Even with 68% of Americans overweight or obese and a weight loss industry that generates roughly $58 billion, growth in the diet industry has slowed in recent years, declining at an average annual rate of 2.4% since 2007. Studies indicate that, since the economic downturn, a lack of disposable income may be a factor, but there also seems to be increased awareness that quick fixes and diet fads don’t work. According to a recent Mintel study, 70% of black adults who diet do so for general health reasons. Fifty-two percent said it was to prevent or control high blood pressure; 49% who watch what they eat have a hard time staying on diets; 42% said most diets don’t work; and 60% said they would prefer to eat healthy foods more frequently.
Roni DeLuz, N.D. understood those frustrations when she published 21 Pounds in 21 Days: The Martha’s Vineyard Diet Detox (HarperCollins; $24.95) in 2008. Written with her business partner, James Hester, who struggled with weight for many years until he lost 30 pounds on DeLuz’s program, the book is less of a diet and more of a program to jumpstart a commitment to a lifestyle change involving food and nutrition. DeLuz received her wakeup call in 1987 when multiple health problems nearly left her bedridden. She was weak, ill, taking several powerful medications, and depressed. After two years without a diagnosis, DeLuz, a registered nurse, began to seek holistic treatments, which forced her to change her diet. “I got miraculously better when I started to clean up,” she says. “I started putting a lot of green drinks and juices in my body and slowly got off my medications. We’re always in the fast lane and because of that, we tend to put our bodies and our health on the back burner until we have a crisis.”
DeLuz, now a licensed naturopathic doctor, is also the founder and director of Martha’s Vineyard Holistic Retreat at the Martha’s Vineyard Inn in Massachusetts. Here she offers insights into how juicing can be the starting point of reclaiming your health.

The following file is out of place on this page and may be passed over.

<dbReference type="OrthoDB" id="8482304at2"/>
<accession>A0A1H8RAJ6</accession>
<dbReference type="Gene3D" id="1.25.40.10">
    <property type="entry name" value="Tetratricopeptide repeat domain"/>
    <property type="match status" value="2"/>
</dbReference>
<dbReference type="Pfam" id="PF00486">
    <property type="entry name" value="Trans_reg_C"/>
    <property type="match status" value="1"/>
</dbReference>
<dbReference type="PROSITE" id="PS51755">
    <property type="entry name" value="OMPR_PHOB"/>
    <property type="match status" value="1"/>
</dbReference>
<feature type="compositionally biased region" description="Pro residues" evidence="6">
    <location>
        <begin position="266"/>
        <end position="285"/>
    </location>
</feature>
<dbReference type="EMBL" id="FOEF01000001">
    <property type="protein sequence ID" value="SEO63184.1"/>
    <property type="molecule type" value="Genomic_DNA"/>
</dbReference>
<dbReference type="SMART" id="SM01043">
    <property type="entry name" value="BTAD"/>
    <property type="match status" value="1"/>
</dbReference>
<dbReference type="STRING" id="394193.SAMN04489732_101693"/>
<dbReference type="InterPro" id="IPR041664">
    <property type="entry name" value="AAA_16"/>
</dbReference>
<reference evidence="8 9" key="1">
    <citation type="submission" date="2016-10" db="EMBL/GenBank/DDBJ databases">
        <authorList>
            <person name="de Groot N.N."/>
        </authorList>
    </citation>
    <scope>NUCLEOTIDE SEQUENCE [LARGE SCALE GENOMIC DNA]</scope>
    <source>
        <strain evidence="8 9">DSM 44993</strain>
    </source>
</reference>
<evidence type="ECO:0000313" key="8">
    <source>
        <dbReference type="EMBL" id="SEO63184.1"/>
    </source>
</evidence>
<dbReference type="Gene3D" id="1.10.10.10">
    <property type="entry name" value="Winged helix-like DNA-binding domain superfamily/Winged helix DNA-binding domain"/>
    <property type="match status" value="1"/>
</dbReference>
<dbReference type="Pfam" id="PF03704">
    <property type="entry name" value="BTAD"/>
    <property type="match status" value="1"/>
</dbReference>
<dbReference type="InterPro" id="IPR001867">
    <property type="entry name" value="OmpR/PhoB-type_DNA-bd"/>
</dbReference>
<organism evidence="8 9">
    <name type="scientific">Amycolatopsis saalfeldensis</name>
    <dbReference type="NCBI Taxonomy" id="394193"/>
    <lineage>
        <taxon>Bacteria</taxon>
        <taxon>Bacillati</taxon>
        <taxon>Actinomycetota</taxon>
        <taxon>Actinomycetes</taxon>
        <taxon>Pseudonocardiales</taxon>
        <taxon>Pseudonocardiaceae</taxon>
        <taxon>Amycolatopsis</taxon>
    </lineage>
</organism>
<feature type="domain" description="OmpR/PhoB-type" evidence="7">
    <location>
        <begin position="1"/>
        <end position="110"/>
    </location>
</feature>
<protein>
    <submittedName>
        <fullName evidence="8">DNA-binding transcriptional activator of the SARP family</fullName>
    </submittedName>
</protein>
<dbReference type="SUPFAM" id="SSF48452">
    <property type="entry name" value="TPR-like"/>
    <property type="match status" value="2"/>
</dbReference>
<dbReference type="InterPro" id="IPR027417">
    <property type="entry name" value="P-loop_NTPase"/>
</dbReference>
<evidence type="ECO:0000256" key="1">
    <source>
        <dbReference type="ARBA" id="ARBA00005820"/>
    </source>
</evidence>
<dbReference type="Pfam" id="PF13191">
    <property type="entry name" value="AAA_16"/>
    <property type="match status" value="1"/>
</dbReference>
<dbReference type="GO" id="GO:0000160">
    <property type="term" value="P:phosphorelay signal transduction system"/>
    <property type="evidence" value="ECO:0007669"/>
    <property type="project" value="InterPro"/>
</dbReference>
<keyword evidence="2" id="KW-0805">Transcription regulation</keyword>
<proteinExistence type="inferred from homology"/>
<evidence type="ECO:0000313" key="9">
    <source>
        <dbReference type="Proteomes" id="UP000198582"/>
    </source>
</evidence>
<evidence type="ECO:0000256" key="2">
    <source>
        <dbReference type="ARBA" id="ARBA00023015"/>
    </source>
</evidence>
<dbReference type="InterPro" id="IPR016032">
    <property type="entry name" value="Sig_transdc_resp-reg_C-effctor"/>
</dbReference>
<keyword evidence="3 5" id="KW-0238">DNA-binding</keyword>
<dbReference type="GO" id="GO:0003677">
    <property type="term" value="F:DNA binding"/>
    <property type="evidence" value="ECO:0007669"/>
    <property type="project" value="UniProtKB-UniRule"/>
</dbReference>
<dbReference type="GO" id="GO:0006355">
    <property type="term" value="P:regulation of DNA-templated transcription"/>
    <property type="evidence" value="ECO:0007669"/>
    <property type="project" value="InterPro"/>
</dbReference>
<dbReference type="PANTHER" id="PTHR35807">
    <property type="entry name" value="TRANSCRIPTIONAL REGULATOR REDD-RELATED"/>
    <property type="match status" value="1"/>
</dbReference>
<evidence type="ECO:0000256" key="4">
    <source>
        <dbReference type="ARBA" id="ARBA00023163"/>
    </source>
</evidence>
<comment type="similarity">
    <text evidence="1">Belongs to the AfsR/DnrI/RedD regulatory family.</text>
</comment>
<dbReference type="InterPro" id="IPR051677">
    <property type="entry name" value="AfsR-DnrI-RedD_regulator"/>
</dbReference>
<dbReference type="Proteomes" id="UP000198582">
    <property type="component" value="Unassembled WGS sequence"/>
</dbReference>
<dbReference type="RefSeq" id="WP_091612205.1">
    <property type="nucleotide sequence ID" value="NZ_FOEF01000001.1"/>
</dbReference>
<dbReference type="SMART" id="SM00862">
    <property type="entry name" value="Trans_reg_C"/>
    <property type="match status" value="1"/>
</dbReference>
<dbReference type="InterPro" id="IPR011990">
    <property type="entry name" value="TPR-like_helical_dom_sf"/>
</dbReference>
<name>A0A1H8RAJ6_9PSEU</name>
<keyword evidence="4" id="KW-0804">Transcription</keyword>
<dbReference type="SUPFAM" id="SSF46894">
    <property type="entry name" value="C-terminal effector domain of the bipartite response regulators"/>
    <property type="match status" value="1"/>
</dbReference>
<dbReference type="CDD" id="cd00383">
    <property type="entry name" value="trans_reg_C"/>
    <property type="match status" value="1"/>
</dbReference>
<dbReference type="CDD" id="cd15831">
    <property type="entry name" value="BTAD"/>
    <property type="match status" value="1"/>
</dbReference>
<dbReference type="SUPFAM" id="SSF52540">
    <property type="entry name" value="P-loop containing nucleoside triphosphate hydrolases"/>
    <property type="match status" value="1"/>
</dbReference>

Detoxing is not the same as dieting. Diets are often centered on calorie consumption and weight reduction. “For detoxing, you’re eliminating the poisons in your tissues. We’re giving the body an internal bath. Green vegetable juices help alkalize the body and contain all the minerals and vitamins to build healthy body tissues and help rid your body of toxicity.” Weight loss is a secondary function of detoxing.
Detoxing is not the same as fasting. Although this is a 21-day program of ingesting only liquids, it is designed to be highly nutritive. Intake is roughly every three hours and the book offers a chart listing a variety of vegetables with their vitamins, minerals, and benefits to the body. The plan is not to starve the body but to feed it only natural, unprocessed, highly nutritious drinks and soups.
Not all juices are created equal. “Juices are very good for you, but the way people are juicing is all wrong.” DeLuz says that the focus for juicing in her program is healing and strengthening the body. It’s why vegetables are the foundation of her menus. “Juice bars want to sell you what tastes good. Greens are a detox food. It’s not a sugar juice.”
“It’s easy to keep you from getting sick,” she continues. “It’s far easier to prevent [sickness] than it is to turn around. But that’s all education. We are truly further along than we were 25 years ago when I was sick.”